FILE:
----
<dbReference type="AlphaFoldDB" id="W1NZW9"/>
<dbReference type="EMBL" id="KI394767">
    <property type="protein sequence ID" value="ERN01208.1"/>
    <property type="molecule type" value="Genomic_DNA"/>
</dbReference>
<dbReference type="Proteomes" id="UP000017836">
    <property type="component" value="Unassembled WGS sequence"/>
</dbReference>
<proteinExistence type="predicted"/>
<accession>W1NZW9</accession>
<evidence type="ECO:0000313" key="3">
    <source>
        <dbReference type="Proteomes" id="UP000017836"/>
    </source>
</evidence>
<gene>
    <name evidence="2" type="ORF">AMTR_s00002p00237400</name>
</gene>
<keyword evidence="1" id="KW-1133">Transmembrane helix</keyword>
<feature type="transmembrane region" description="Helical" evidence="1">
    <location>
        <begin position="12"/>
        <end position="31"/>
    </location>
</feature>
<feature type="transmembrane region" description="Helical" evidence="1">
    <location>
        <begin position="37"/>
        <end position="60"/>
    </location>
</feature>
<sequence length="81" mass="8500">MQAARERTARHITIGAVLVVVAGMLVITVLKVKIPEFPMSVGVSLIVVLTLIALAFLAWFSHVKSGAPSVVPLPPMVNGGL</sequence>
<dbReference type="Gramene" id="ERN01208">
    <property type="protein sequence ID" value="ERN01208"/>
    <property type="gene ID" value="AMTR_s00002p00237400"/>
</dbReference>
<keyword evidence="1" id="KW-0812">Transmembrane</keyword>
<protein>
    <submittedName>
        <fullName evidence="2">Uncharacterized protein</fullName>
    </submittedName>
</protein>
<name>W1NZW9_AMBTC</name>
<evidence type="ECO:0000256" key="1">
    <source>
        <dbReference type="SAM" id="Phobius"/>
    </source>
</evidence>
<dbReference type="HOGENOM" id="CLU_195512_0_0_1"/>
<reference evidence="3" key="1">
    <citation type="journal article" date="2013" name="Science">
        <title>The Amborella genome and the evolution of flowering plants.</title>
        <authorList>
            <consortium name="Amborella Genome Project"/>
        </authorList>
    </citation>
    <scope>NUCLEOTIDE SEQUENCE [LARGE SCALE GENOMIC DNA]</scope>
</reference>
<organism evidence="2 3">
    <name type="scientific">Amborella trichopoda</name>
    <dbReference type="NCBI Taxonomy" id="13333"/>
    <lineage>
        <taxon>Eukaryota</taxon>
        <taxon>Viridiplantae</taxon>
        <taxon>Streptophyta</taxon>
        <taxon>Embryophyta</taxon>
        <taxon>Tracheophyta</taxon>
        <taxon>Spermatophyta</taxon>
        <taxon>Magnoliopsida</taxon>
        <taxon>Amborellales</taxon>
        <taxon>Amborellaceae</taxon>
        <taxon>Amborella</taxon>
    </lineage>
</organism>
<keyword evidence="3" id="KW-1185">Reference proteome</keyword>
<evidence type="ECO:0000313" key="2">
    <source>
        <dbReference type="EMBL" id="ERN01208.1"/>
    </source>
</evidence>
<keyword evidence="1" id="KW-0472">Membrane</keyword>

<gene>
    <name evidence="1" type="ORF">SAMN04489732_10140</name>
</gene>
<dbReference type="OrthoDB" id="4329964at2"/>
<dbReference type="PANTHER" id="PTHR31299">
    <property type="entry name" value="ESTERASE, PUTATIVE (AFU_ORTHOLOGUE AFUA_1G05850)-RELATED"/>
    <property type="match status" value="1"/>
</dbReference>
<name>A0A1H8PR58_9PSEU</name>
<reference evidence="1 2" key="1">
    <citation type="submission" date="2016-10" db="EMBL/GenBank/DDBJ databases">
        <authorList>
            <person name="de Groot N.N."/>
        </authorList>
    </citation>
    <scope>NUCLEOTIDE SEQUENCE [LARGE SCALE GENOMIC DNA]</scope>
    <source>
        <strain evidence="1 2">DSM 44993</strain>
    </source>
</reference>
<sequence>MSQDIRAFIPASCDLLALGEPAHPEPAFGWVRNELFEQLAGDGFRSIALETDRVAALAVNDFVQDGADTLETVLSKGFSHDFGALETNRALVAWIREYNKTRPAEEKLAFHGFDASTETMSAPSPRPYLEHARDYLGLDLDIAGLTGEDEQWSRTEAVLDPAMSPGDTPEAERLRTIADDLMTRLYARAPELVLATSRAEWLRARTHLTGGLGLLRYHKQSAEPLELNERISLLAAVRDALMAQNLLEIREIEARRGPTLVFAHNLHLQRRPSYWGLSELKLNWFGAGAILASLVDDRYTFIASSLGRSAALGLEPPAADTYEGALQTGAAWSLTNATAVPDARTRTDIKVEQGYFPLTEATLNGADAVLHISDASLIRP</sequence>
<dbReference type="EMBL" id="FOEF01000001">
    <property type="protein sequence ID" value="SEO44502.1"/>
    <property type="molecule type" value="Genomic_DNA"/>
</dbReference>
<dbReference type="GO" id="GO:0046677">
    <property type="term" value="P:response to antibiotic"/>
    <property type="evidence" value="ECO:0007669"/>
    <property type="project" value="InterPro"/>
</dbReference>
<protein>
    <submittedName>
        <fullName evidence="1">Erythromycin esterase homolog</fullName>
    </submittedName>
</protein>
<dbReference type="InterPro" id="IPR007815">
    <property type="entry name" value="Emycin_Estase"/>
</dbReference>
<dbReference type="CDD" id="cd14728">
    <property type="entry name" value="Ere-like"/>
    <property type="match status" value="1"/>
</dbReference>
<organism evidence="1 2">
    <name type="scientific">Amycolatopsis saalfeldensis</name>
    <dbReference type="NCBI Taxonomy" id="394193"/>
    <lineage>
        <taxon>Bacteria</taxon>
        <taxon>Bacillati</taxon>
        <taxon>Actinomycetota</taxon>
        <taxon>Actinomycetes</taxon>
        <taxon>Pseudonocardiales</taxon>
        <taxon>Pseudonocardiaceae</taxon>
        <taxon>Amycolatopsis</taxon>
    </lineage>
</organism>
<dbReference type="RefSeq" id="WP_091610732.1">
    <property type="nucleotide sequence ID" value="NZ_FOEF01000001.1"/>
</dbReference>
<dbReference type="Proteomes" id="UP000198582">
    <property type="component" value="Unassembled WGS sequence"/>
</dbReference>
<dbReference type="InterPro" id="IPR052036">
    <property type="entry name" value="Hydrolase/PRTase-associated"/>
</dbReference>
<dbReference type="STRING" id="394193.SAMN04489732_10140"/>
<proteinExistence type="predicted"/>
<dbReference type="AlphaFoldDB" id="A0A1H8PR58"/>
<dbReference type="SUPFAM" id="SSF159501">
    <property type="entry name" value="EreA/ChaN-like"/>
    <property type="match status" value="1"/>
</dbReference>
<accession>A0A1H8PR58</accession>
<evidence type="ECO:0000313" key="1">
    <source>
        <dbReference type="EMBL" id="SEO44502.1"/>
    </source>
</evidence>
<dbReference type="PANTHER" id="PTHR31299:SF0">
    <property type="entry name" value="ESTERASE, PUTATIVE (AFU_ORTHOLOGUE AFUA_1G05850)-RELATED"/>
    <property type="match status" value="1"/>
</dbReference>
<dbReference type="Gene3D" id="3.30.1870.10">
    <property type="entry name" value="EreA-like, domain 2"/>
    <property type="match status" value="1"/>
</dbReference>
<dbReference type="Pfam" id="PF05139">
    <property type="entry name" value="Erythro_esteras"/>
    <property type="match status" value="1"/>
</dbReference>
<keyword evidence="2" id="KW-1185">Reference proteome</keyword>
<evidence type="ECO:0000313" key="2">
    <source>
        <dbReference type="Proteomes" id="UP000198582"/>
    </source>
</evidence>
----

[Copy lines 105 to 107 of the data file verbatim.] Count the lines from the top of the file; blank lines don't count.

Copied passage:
    <property type="molecule type" value="Genomic_DNA"/>
</dbReference>
<dbReference type="GO" id="GO:0046677">